For the past few months I’ve been working with lots of highly talented people slaving away on all the frontend and javascript stuff as well as the pretty neat and cool server-side architecture. I can’t really reveal anything on that except to say that cool stuff will be coming from Berlin. So keep following us on e.g. the Nokia Youtube channel where our marketing people regularly post stuff, including videos featuring me and another one featuring Christian del Rosso that I reported on here earlier.

OpenID, the identity landscape, and social networks

I’m still getting used to no longer being in nokia research center. One of my disappointments of being in NRC and being a vocal proponent of openid, social networks, etc. was that despite lots of discussion on this topic not much has happened in terms of me getting room to work on these topics or me convincing a lot of people about my opinions on these topics. I have one publication that is due out whenever the magazine involved gets around to approving and printing the article. But that’s it.

So, I take great pleasure in observing how things are evolving lately and finding that I’ve been pushing the right topics all along. Earlier this week, Facebook became a relying party for OpenID. Outside the OpenID community and regular techcrunch readers, this seems to have not been a major news story. Since, just about anybody I discussed this topic with in the past few years (you know who you are) always insisted that “no way that a major network like Facebook will ever use OpenID”. If you were one of those people: admit right now that you were wrong.

It seems to me that this is a result of fact that the social networking landscape is maturing. As part of this maturation process, several open standards are emerging. Identity and authentication are very important topics here and it seems the consensus is increasingly that no single company is going to own all 6-7 billion identities on this planet. So naturally any company with the ambition to potentially separate 6-7 billion individuals from their money for some product or service, will need to either work with multiple identity providers.

So naturally such companies require a standard for doing so. That standard is OpenID. It has no competition. There is no alternative. There are plenty of proprietary APIs that only work with limited sets of identity providers but none like OpenID that can work with all of them.

Similarly, major identity providers like Google, Facebook are stuck at sharing a few hundred million users between them, they shift their attention to somehow involving all those users that didn’t sign up with them. Pretty much all of them are OpenID providers already. Facebook just took the obvious next step in becoming a relying party as well. The economics are mindbogglingly simple: Facebook doesn’t make money from verifying peoples identity but they do make money from people using their services. OpenID relying party means the group of people who can access their services just grew to the entire internet population. Why wouldn’t they want that? Of course this doesn’t mean that world + dog will now be a Facebook user but it does mean that one important obstacle has just disappeared.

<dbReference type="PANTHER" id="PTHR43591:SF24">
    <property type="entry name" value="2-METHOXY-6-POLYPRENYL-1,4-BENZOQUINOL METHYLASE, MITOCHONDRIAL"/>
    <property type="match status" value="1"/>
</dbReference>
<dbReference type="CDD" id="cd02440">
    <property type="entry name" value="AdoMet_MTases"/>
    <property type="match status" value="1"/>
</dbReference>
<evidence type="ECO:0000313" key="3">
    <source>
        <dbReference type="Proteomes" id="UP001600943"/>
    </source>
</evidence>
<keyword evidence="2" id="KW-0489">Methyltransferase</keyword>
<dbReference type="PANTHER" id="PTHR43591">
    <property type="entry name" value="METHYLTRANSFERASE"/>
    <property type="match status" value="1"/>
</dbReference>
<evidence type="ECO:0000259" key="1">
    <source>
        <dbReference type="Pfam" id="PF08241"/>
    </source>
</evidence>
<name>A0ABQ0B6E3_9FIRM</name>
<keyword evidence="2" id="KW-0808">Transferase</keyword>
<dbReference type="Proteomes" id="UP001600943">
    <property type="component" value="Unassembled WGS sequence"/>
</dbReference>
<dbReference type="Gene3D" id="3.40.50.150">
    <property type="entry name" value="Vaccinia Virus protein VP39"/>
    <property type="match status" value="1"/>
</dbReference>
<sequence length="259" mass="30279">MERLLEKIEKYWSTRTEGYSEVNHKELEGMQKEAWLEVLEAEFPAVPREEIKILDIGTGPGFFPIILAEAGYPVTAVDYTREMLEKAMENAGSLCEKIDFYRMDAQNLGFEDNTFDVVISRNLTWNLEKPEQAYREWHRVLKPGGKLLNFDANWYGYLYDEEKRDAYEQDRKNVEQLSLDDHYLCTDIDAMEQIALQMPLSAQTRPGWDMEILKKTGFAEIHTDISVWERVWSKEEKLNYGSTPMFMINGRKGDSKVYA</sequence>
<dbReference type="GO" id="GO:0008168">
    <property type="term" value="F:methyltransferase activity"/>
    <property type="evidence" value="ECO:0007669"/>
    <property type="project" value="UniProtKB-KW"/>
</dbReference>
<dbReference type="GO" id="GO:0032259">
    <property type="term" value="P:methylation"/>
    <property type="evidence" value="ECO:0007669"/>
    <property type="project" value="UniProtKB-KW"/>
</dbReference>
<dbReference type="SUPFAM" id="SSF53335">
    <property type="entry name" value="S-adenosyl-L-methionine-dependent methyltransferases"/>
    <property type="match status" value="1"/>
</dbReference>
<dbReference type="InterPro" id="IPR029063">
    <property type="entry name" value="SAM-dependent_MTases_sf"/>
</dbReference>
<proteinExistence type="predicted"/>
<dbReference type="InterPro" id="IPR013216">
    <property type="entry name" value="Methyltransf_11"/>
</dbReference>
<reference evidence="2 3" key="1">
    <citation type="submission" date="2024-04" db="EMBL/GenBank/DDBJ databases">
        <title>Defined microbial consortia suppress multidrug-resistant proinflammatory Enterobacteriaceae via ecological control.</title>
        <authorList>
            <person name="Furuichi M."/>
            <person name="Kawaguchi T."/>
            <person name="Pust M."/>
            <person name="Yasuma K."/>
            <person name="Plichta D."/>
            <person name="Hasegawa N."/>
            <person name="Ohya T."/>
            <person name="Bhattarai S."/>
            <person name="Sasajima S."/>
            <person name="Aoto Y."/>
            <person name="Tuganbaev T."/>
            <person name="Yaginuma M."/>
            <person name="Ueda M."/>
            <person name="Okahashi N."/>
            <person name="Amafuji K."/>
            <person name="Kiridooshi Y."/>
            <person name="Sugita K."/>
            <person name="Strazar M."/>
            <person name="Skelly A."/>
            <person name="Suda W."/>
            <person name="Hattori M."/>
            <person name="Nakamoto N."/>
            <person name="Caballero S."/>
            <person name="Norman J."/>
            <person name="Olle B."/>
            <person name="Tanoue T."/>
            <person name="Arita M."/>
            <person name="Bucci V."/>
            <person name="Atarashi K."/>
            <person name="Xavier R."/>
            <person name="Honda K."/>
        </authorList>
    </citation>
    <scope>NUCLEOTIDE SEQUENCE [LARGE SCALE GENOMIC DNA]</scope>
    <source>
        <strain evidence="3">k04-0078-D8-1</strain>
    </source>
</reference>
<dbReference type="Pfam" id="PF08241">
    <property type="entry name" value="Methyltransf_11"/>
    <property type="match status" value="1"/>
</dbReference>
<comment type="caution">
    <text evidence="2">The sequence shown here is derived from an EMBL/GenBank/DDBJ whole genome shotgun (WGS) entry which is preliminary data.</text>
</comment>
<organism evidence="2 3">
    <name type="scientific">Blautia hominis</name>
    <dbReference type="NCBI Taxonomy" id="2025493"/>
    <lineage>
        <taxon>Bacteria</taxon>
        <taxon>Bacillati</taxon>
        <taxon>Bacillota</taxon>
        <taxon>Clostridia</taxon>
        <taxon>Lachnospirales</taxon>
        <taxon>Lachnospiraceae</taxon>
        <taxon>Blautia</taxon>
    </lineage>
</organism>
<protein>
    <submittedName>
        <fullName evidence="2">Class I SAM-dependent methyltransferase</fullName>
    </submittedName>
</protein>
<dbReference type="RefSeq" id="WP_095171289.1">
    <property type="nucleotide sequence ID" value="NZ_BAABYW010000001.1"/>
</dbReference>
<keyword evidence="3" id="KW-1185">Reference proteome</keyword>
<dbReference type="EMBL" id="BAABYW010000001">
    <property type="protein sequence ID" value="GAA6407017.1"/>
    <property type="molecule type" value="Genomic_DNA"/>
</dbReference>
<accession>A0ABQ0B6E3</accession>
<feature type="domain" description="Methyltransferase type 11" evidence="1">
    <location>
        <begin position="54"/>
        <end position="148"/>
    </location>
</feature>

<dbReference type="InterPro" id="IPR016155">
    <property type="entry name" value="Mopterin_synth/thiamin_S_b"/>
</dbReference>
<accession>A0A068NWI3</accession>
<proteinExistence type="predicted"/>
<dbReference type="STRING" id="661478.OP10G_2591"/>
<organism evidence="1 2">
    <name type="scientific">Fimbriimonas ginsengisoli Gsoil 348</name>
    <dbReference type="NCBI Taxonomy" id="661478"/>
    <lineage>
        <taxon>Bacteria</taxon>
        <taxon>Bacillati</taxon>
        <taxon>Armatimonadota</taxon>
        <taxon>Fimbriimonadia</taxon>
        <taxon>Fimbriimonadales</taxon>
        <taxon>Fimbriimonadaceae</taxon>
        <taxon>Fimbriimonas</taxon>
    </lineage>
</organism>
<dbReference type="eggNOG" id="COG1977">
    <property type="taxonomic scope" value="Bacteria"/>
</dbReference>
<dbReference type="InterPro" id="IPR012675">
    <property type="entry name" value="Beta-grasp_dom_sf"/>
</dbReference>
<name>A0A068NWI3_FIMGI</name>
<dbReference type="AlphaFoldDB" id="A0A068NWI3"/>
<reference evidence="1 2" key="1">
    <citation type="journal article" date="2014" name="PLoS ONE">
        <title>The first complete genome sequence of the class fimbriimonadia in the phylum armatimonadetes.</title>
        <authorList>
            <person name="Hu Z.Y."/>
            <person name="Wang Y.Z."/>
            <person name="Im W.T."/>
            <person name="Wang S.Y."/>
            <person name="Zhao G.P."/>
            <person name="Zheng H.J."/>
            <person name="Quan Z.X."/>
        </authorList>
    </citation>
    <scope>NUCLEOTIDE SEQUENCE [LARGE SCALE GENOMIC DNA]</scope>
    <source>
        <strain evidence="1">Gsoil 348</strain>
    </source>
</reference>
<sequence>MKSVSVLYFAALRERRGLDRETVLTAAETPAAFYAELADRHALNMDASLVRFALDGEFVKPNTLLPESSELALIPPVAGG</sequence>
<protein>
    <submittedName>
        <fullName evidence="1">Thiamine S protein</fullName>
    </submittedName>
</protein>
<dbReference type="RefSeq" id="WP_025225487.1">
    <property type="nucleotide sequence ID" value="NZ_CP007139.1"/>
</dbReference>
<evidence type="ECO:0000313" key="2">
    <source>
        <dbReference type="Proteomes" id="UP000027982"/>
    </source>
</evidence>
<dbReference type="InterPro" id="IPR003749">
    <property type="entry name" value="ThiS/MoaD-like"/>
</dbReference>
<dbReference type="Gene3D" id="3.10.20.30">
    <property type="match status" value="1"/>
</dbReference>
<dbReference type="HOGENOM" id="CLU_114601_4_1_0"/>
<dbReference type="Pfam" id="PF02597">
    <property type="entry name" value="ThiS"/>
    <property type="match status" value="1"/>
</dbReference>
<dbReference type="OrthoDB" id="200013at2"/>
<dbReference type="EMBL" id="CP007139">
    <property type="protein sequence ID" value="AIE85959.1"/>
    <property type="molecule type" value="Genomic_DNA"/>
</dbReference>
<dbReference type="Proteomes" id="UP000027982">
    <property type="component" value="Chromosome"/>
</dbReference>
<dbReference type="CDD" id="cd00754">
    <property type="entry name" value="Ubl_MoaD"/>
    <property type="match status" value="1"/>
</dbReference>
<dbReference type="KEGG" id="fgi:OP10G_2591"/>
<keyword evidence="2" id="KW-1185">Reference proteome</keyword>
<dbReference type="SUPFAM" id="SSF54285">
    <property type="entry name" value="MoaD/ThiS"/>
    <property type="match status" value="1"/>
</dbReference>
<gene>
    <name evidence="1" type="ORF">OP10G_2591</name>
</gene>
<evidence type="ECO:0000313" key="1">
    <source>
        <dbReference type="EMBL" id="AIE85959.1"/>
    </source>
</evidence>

BTW. Facebook’s current implementation is not very intuitive. I’ve been able to hook up myopenid to my facebook account but I haven’t actually found a login page where I can login with my openid yet. It seems that this is a work in progress still.

Anyway, this concludes my morning blogging session. Haven’t blogged this much in months. Strange how the prospect of not having to work today is energizing me 🙂

Localization rant

I’ve been living outside the Netherlands for a while and have noticed that quite many web sites are handling localization and internationalization pretty damn poorly. In general I hate the poor translations unleashed on Dutch users and generally prefer the US English version of UIs whenever available.

I just visited Youtube. I’ve had an account there for over two years. I’ve always had it set to English. So, surprise, surprise, it asked me for the second time in a few weeks, in German, whether I would like to keep my now fully Germanified Youtube set to German. Eehhhhh?!?!?! nein (no). Abrechen (cancel)! At least they ask, even though in the wrong language. Most websites don’t do even bother with this.

But stop and think about this. You’ve detected that somebody who has always had his profile set to English is apparently in Germany. Shit happens, so now what? Do you think it is a bright idea to ask this person in German whether he/she no longer wants the website presented in whatever it was set to earlier? Eh, no of course not. Chances are good people won’t even understand the question. Luckily I speak enough German to know Abrechen is the right choice for me. When I was living in Finland, convincing websites I don’t speak Finnish was way more challenging. I recall fighting with Blogger (another Google owned site) on several occasions. It defaulted to Finnish despite the fact that I was signed in to Google in and have every possible setting Google provides for this set to English. Additionally, the link for switching to English was three clicks away from the main page. Impossible to do unless you know the Finnish word for preferences, language, and OK (in which case you might pass for a native speaker). I guess I’m lucky to not live in e.g. China where I would stand no chance whatsoever to guess the meaning of buttons and links.